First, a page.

If you have moved your place of residence/main home to Germany from another European country, you will no longer be eligible for treatment using the EHIC issued by your former country of residence. If appropriate, you will enter into an insurance arrangement in Germany, for example if you start a job. In the case of pensioners who only receive a pension from their former country of residence, care may be provided via an S1 form issued by their health insurance provider in that country.
If such care is a possibility, you should ask your health insurance provider in your country of origin to issue you an S1 form before moving to Germany. If this is not possible, you can also contact a statutory health insurance provider in Germany, which will then request an S1 form from the health insurance provider in your country of origin on your behalf.
The S1 form will be converted into a health insurance card by your selected German statutory health insurance provider. This will entitle you to all of the benefits in kind available to people in Germany who are insured with that health insurance provider. However, your own insurer, i.e. your health insurance provider in your country of origin, will remain responsible for any financial benefits, such as the care allowance. These cannot be provided under German law. If you require more information, you can contact the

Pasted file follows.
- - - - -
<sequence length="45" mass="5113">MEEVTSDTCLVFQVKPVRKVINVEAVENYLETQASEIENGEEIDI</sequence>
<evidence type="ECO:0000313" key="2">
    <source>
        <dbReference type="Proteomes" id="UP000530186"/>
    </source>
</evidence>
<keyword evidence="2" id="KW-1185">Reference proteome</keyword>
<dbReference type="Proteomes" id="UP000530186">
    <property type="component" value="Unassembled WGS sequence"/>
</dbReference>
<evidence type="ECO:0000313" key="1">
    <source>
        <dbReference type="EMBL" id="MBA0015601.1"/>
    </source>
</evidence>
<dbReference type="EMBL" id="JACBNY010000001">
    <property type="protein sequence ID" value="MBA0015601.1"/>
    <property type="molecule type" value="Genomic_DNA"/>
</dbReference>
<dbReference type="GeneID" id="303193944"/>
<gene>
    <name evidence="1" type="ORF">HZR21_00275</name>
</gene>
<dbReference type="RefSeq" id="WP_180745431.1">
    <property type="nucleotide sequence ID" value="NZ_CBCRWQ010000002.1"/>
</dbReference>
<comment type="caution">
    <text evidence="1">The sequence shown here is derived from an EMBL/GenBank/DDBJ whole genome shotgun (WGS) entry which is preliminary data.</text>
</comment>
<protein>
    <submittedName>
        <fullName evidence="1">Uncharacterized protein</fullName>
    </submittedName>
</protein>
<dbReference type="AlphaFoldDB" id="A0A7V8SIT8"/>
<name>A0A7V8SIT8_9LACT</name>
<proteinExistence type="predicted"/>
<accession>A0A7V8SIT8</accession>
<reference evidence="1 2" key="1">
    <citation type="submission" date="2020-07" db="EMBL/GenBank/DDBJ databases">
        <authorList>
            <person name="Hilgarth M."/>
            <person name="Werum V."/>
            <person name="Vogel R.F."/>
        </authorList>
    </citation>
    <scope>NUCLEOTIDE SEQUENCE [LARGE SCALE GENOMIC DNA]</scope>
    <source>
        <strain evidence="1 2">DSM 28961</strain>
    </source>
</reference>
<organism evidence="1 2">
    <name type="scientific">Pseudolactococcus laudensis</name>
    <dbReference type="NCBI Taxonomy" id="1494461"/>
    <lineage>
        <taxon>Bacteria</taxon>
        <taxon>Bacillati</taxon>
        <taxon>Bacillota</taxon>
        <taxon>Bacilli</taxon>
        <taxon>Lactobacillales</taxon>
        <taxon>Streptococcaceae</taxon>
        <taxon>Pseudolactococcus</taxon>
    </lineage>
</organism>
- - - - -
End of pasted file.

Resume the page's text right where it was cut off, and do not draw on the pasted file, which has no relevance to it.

The National Association of Statutory Health Insurance Funds
- Website of the
National Contact Point for Cross-Border Healthcare
- German Liaison Agency Health Insurance - International (
Deutsche Verbindungsstelle Krankenversicherung - Ausland) (in German)
For more information, see the factsheet Going to Germany with your European Health Insurance Card (EHIC), available under the following links in
German English French Italian Polish Spanish Information on holiday dialysis
Responsible for the content
Federal Ministry of Health Federal Ministry of Labour and Social Affairs National Association of Statutory Health Insurance Funds [GKV-Spitzenverband] German Liaison Office for Health Insurance Abroad (DVKA) National Contact Point for Cross-Border Healthcare - EU-PATIENTEN.DE